Sometimes you can lose big by winning. A plaintiff in Illinois found out the hard way, losing a $30 million verdict in a popcorn lung case.
The 45-year-old plaintiff was diagnosed with bronchiolitis obliterans, presumably as the result of working in a butter flavor processing plant for nearly 20 years. His lungs are shot, down to 25% of capacity.
Plaintiff’s lawsuit alleged that a bunch of companies allowed the plaintiff to be exposed to diacetyl in the factory in which he worked, and that they knew of the risks associated with diacetyl, but did not warn those exposed to it. Everyone else was smart enough to settle the case except BASF, the manufacturer, who apparently thought a jury would buy their nonsense. They reportedly offered $350,000 to settle.
Not so much. The jury crushed BASF with a $30 million verdict ($32 million cut back by 5% with comparative negligence). The jury might have been swayed by, you know, the proof that the company knew that rats exposed to diacetyl developed severe lung disease from their own study and told no one and did nothing.
But… here’s the problem. The Fourth Division First District Illinois Appellate Court flipped the verdict and ordered a retrial. Why? Plaintiff won a directed verdict on the issue of the statute of limitations with respect to when he knew he may have suffered an injury as the result of the plaintiffs’ negligence.
So BASF argued that the trial court erred by directing a verdict for the plaintiff on the SOL issue when it was undisputed that the plaintiff had some knowledge of an injury (a severe condition in his lungs) that, if found to put the plaintiff on notice, would have barred plaintiff’s claim. The court believed that the evidence was not so clear so that no reasonable jury could have concluded the plaintiff did not know or should not have known the cause of his lung injury.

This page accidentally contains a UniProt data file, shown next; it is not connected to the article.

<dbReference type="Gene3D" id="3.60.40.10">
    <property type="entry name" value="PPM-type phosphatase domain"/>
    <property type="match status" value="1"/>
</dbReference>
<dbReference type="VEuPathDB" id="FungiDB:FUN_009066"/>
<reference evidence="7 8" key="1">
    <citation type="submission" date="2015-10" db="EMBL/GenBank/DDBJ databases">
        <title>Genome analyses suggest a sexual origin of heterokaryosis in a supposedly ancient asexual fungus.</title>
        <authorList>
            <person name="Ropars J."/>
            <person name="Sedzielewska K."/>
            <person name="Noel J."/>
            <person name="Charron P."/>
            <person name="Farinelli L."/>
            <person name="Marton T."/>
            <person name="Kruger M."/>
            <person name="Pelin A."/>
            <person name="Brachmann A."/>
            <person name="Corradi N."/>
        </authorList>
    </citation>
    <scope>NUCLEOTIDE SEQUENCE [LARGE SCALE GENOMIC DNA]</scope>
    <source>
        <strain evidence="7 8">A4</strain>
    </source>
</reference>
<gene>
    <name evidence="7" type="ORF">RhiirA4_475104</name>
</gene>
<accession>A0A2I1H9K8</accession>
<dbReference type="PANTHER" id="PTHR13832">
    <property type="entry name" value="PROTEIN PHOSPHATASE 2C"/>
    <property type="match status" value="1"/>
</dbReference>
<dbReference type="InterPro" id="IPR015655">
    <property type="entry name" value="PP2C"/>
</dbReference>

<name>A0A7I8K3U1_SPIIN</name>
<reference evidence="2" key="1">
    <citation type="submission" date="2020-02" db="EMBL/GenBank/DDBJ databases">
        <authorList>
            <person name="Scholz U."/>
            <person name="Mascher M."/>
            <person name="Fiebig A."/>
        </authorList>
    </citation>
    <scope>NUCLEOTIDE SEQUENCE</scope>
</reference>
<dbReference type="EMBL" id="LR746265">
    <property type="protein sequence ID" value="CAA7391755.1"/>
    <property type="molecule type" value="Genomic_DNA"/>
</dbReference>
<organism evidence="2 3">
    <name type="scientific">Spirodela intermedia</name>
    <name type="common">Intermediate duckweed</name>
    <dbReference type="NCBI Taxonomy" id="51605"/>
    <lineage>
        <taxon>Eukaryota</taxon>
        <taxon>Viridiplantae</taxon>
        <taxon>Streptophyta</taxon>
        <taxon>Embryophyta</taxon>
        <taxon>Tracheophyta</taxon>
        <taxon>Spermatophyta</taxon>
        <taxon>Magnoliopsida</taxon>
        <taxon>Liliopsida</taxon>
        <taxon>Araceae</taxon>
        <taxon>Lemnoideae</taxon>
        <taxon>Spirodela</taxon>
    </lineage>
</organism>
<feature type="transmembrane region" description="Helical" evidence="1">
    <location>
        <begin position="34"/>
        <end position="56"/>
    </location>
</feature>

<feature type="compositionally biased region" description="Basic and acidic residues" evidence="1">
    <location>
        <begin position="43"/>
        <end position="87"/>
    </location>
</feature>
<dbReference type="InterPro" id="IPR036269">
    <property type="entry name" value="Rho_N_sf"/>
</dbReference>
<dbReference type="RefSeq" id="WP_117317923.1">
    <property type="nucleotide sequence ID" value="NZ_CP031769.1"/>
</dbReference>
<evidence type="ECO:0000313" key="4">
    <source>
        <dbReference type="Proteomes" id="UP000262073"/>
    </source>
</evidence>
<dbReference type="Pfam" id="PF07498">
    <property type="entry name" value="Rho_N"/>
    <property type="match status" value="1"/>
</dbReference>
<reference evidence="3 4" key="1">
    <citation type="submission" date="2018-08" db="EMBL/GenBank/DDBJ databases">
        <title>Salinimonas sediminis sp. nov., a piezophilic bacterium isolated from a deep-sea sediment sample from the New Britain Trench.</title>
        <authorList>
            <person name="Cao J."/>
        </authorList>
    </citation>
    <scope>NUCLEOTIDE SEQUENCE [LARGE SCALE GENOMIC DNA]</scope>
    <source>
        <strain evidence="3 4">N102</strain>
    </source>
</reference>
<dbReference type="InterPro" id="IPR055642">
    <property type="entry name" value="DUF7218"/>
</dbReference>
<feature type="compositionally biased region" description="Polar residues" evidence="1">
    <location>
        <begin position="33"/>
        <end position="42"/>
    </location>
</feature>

I can’t fault plaintiff’s lawyers here. I would have done exactly what they did. When you can knock out an easy way for the jury to avoid compensating your client, you almost always have to take that out. But the jury awarded $32 million. When they asked for this ruling, you have to think they were getting good vibrations from the jury. Usually, although certainly not always, you can feel a jury before it renders a verdict like that. So, I think they made the right call based on the knowledge they had when they sought judgment on that issue. But I bet they swallowed hard first.
So BASF wins. Lucky for them. That jury still would have hit them, I’ll bet you anything. But here’s the bad news for them: they have to try the case again. And the facts have not changed one bit.
You can find the opinion in Solis v. BASF here.